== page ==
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Participatory technologies as workplace learning tools: Employees' perceptions and use
DISSERTATION

, University of Pennsylvania, United States

University of Pennsylvania . Awarded

Abstract

Corporate Learning and Development must align learning goals with the needs of the business it serves. In times of rapid change and limitless information, it becomes unreasonable to expect a Learning and Development group to design for and deliver all the learning its workforce needs. In response, corporate learning leaders are exploring if and how leveraging participatory technologies may bridge some of these learning needs. Participatory technologies, however, require individuals to actually use them in order to realize a collective benefit to an organization. A gap exists in the research concerning the experience the workplace population behind a corporate firewall has with participatory technologies as well as evidence indicating how or even if workers want to use these technologies in a work-based learning context. This qualitative research study explicitly seeks to uncover worker insights about their use of participatory technologies in a work-based learning context. The findings may be useful as corporate learning leaders consider the design or provisioning of social technologies to accomplish workforce learning goals.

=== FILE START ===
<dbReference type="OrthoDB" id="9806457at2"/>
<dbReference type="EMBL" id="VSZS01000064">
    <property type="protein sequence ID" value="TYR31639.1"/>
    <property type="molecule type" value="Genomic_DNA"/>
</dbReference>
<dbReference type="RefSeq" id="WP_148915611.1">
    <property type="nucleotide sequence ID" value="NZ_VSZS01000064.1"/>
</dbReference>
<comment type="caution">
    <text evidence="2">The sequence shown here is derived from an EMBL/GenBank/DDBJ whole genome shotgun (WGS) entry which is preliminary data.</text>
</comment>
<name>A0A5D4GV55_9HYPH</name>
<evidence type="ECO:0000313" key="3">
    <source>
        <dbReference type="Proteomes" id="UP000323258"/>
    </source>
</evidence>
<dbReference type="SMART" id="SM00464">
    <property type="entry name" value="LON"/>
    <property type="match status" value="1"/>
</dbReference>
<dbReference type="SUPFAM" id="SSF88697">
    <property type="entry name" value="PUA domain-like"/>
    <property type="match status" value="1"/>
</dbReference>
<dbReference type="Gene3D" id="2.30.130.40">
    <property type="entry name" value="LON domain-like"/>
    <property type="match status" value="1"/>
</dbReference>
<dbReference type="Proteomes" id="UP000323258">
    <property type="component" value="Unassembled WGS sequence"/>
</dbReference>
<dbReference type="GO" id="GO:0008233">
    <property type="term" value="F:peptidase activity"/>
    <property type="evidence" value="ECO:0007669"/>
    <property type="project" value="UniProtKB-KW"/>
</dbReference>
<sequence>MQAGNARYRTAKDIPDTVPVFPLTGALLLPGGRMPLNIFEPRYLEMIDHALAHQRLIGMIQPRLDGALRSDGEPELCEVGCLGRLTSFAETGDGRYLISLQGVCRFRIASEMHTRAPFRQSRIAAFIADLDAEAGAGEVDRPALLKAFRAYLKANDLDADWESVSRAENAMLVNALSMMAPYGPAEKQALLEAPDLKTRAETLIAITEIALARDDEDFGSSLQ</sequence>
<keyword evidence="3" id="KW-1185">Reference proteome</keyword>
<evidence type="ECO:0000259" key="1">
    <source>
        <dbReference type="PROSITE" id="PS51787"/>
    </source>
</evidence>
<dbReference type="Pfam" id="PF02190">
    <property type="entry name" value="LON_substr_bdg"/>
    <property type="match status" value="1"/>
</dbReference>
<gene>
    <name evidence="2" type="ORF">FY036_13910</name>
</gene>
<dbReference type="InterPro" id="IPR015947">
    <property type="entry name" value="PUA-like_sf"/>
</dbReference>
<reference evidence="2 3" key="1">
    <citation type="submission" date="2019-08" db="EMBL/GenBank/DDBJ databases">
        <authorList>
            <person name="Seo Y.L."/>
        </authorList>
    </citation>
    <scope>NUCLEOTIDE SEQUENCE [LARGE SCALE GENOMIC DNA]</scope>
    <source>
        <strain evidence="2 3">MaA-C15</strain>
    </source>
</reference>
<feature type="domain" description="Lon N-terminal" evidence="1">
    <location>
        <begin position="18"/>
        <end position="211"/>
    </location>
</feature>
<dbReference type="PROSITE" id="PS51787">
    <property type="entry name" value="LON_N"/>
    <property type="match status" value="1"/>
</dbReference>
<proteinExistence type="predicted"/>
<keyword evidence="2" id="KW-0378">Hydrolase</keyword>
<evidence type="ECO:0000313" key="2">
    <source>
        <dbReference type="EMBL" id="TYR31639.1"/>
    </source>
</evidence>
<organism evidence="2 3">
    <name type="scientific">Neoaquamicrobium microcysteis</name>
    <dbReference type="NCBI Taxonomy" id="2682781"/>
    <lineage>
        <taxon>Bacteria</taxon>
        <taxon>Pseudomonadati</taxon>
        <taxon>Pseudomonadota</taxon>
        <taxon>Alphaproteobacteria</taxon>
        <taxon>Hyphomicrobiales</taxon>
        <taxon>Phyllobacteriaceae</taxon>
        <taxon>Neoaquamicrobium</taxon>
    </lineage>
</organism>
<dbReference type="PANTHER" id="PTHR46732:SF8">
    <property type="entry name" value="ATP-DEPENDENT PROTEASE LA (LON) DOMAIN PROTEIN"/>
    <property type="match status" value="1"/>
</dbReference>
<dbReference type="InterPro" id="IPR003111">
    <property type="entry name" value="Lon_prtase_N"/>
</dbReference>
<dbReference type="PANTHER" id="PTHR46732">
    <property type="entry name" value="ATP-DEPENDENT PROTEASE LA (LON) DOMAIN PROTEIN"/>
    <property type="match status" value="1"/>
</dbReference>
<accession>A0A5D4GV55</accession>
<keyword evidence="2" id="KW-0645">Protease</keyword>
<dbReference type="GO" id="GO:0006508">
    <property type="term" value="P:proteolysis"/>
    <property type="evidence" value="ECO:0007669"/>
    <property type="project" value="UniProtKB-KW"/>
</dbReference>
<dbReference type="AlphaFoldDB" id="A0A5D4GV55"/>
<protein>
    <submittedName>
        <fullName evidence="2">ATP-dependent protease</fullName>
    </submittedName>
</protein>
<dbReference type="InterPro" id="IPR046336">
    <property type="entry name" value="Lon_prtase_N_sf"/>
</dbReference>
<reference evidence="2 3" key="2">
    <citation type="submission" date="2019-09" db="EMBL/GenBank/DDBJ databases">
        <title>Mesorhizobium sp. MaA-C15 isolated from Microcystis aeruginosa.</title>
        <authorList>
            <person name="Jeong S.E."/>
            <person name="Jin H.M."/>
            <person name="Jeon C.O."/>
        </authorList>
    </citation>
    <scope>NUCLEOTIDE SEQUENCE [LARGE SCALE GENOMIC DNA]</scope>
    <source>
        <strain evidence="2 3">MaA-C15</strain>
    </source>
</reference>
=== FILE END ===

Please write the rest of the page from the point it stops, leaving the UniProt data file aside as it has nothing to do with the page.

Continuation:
Citation

Francone, M.M. Participatory technologies as workplace learning tools: Employees' perceptions and use. Ph.D. thesis, University of Pennsylvania. Retrieved March 22, 2019 from .

This record was imported from ProQuest on October 23, 2013. [Original Record]

Citation reproduced with permission of ProQuest LLC.

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